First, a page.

Sector Spotlight: Resources

Are Resources a relatively safe place in this dynamic environment?

2020 has certainly not started the way anyone would have hoped for, and we sincerely hope that you and your loved ones are safe and healthy. From what initially appeared to be an isolated health crisis in China, in the space of a couple of months the rapid spread of the virus across the globe has now become a major health crisis triggering a global economic recession. Deaths, unemployment and some wealth destruction are some of the dramatic fallouts that will emanate from it. Economically, the wave of the virus has transformed from a supply chain disruption – with everybody suddenly realising how much we depend on China – to a global demand shock which then triggered significant solvency and liquidity concerns. As portfolio managers, our role now is to protect investors’ capital as much as possible during this fall.

Resources stands out as a sector that has proven more resilient than most, but is it really a safe heaven? Stephane shares his thoughts on this important sector for the Australian share market.

Oil prices set to drop further

The fundamentals are very different amongst the various types of resources Australia produces – one needs to clearly differentiate.

Oil is not in a good place. Oil fundamentals are the worst they have been for a long time. As the demand shock around the world was about to sharply reduce demand by at least 15%, a dispute between OPEC and Russia as to who should bear the brunt of this fall has resulted in an battle of egos, with all parties deciding, instead of cutting production to balance the market and protect the price as OPEC normally does, to actually produce as much as they can, adding to the oversupply another 5% – or 5 million barrels – per day.

So lower demand and higher supply is resulting in a free-for-all until the next OPEC meeting in June. In the June quarter the surplus becomes a staggering 20%+ of world production, raising the issue of finding sufficient storage capacity. This will ultimately force production cuts as the lower prices will put marginal cash cost producers out of business instead of OPEC or Russian barrels, as was their intention.

A further complication is that the most marginal producers are in the US shale oil sector and are largely protected by price hedges in coming months, extending the required supply adjustment into the second half of the year. In meantime it is not inconceivable that oil prices drop to $15-20 per barrel. Such a violent drop in prices – at this point more than a 60% price correction – will lead to insolvencies and cause severe damage to oil producers, service providers and speculators exposed to the higher prices. To be clear, if the price is sustained around the $25 per barrel level, none of the Australian large producers would be economic. All companies need to cut their costs and growth capital expenditure plans in order to protect their balance sheets and liquidity. That has become the main priority.

It is unlikely that marginal producers will return until the price is back to $US50 per barrel, and this is only likely once demand has recovered (i.e. the virus is controlled), inventories have de-stocked and global supply discipline is re-established. There will certainly be an investment opportunity in the sector at some point, but now feels too early. Alphinity is underweight the sector.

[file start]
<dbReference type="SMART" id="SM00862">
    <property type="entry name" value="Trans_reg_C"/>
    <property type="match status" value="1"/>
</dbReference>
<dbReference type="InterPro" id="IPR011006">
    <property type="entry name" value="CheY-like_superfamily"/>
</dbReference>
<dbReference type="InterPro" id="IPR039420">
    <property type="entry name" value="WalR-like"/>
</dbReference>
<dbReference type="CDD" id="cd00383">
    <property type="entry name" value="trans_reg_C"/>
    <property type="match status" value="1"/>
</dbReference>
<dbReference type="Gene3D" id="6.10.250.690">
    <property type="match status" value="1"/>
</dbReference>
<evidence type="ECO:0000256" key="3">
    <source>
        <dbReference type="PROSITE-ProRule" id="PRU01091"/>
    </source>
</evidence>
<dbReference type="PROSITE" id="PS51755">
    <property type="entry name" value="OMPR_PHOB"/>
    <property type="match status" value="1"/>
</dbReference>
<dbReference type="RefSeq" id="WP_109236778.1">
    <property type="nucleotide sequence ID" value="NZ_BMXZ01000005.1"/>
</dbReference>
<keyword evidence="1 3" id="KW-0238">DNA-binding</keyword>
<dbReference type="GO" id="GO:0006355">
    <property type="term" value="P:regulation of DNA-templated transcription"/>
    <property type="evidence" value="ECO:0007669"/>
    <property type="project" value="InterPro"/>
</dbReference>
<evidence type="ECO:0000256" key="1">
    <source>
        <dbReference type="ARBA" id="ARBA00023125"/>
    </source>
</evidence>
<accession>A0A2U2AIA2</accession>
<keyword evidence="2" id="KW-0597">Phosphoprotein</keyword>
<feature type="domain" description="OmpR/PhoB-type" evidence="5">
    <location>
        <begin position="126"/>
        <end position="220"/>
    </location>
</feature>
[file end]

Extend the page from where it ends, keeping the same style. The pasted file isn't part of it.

What about the rest of the sector?

Base Metals (Aluminium, Nickel, Copper, Zinc): these are not very attractive at the moment as they are currently very exposed to global economic demand, unlike bulk commodities. The demand shock is too violent not to affect the fundamental rebalancing through lower prices. For some commodities, however, supply disruptions may limit the surplus as some businesses have had to shut down their operations, or at least run at much lower rates to protect workers from infection. We see this already happening in the copper market where around 7% of global supply is out of action, so far mainly in Peru and Chile. Longer term fundamentals for copper remain tight. We favour Oz Minerals in this space due to its growth profile and very strong balance sheet. We also note that the weak $A means that in its domestic currency, its cash flows are almost unaffected.

Bulk commodities (Iron Ore and Metallurgical Coal): these still look robust, especially Iron Ore as it is the most exposed to Chinese domestic growth which appears to be on the verge of ramping up now that the very strict virus containment measures have largely been lifted. Underlying steel demand is already recovering fast. We believe that once the Chinese government is confident that a second wave of virus containment is not required, it will then support the rebound of its economy through domestically-focused infrastructure programs. This would restore confidence by physically demonstrating to its population that activity is back on track. While iron ore demand could still be negatively affected by falling Western world steel production, we note that Europe absorbs less than 10% of the seaborne market, and that the recent announcement of South Africa to suspend its mining industry for 21 days will further tighten the market. These tight fundamentals are currently reflected in a robust Iron Ore price. This, combined with a low $A, bodes very well for domestic producers such as Fortescue Metals, BHP and Rio Tinto.

Commodity price movements in $A

Source: Credit Suisse, March 2020

Author: Stephane Andre, Portfolio Manager

The information in this publication is current as at the date of publication and is provided by Alphinity Investment Management ABN 12 140 833 709 AFSL 356 895.
It is intended to be general information only and not financial product advice and has been prepared without taking into account your objectives, financial situation or needs. Past performance is not a reliable indicator of future performance.